The recent stories about the special uses of Alcatraz and the Charlestown Navy Yard have raised some questions not only about how the National Park Service manages its properties, but how we at National Park Traveler go about our work.
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This hot and dry summer is taking a toll on fisheries around the West, and in Yellowstone things are getting so dire that officials are implementing restrictions on when you can fish the park's streams. Beginning tomorrow, July 21, a number of streams will be closed to fishing between 2 p.m. and 5 a.m. for the foreseeable future.
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|HR 3094 National Park Service Centennial.pdf||66.66 KB|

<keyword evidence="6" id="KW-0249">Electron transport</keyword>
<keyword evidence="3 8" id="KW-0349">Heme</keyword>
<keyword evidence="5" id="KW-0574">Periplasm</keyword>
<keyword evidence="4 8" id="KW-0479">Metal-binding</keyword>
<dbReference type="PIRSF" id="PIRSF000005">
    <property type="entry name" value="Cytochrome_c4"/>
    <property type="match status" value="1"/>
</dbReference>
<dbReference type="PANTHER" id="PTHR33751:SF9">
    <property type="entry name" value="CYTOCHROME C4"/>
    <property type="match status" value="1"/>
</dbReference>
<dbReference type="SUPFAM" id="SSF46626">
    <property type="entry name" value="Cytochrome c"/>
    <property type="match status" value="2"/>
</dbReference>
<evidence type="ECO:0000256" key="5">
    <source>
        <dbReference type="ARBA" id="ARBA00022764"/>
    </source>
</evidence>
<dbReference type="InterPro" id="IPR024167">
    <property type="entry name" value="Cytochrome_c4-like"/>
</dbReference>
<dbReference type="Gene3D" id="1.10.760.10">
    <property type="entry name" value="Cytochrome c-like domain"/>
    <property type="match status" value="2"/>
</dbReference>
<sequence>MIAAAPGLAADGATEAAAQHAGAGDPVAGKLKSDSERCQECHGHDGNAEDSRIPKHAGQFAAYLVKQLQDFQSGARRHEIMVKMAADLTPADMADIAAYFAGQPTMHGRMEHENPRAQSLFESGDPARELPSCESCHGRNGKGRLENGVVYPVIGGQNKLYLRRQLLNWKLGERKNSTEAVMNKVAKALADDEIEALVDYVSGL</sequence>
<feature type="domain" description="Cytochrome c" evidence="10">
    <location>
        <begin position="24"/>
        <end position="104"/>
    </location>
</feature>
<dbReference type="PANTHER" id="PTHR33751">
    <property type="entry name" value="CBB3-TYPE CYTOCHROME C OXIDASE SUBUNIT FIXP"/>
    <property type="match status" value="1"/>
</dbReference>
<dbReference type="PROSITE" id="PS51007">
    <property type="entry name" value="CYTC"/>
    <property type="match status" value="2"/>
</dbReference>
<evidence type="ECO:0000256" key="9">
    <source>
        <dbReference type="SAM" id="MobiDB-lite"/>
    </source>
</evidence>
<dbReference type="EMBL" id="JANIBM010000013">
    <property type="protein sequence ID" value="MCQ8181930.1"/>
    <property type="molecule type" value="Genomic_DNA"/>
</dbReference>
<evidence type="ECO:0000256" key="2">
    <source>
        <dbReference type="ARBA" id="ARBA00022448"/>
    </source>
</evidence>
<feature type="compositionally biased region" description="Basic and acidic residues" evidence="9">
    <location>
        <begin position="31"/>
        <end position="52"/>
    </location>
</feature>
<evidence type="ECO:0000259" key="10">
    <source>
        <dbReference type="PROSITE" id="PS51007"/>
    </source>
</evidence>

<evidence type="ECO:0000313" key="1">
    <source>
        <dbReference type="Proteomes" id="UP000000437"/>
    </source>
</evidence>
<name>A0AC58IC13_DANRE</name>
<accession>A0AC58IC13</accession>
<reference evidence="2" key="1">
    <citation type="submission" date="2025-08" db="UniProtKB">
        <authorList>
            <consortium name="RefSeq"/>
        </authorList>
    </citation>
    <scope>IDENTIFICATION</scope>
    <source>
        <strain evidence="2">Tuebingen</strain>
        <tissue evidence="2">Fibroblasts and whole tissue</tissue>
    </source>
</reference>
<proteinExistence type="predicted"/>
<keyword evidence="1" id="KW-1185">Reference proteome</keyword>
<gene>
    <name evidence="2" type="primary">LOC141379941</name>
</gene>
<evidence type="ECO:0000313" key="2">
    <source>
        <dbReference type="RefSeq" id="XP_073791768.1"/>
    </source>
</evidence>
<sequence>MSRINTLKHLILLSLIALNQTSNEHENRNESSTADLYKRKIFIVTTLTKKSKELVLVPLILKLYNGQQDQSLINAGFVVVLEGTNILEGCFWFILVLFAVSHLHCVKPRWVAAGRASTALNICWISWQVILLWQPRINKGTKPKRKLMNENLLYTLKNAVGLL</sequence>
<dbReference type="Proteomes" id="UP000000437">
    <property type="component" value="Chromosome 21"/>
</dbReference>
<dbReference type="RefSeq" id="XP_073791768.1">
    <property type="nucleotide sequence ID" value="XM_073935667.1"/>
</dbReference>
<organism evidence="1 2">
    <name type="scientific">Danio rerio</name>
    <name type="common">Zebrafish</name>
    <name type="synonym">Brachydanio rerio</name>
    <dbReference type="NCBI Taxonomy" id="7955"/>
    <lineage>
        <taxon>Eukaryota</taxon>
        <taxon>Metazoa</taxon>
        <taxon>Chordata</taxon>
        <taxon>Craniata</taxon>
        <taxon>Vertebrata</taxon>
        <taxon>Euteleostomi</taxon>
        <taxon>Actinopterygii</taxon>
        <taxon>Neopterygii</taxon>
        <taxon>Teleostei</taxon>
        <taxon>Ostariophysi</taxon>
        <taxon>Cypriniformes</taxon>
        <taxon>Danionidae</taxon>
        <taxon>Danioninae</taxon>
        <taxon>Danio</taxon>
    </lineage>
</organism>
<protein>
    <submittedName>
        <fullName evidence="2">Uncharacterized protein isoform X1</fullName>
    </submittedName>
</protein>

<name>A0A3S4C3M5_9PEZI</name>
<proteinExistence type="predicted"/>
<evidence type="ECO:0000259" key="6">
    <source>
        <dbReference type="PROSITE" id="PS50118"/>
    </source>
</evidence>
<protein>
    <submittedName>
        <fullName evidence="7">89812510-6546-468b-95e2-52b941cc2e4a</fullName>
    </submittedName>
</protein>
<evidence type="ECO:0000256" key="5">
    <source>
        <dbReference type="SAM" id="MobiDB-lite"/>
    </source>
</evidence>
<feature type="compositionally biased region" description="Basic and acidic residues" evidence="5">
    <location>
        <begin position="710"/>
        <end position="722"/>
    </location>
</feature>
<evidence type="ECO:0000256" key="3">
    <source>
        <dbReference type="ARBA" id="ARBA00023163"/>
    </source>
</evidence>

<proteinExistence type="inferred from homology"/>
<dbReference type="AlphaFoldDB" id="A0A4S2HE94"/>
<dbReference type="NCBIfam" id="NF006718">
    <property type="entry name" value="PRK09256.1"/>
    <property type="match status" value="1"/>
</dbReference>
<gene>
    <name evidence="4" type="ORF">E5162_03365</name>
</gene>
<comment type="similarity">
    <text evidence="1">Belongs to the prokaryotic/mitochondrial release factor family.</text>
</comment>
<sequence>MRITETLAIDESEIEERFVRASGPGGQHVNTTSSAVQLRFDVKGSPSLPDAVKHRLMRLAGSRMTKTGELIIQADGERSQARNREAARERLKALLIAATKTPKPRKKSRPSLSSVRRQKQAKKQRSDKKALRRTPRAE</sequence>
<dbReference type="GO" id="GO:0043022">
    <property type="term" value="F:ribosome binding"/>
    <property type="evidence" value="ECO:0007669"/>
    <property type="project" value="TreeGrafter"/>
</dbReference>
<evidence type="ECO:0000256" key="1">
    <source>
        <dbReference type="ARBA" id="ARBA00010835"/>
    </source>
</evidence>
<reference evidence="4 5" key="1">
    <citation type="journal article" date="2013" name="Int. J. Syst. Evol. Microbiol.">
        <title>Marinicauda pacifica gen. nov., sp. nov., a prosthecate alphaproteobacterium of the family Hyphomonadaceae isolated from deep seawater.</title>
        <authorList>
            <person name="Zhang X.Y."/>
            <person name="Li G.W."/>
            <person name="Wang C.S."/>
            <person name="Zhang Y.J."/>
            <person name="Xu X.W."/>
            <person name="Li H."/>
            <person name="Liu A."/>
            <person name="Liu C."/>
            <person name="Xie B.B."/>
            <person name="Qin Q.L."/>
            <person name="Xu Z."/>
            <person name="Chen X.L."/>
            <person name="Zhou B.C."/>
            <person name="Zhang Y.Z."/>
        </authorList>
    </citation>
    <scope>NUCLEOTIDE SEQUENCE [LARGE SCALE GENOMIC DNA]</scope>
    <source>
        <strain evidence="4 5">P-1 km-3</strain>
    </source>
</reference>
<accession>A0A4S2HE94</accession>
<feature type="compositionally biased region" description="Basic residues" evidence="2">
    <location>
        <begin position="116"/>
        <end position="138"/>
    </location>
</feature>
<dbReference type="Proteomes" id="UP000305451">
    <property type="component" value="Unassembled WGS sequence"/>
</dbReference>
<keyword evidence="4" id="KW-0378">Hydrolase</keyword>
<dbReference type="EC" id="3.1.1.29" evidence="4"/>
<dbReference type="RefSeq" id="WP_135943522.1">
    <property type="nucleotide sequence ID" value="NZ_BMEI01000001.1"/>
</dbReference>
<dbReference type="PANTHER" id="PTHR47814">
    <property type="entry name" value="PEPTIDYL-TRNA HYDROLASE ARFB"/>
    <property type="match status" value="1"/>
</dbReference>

If you're heading to Zion National Park, I hope you're not planning to head into the backcountry. Beginning today park officials have shut down backcountry travel, including canyoneering, because of fires burning there.
A federal judge has said the National Park Service can't legally allow off-road vehicle traffic at Cape Hatteras National Seashore because it doesn't have an ORV management plan in place. And yet, Cape Hatteras officials say they have to consult with the Interior Department before prohibiting the traffic. What sort of message is the Park Service trying to send?
It's only a snapshot, but I'm told that visitation in Yosemite, Glacier, and Yellowstone national parks is on the upswing this year. Exactly why, as usual, is a good question.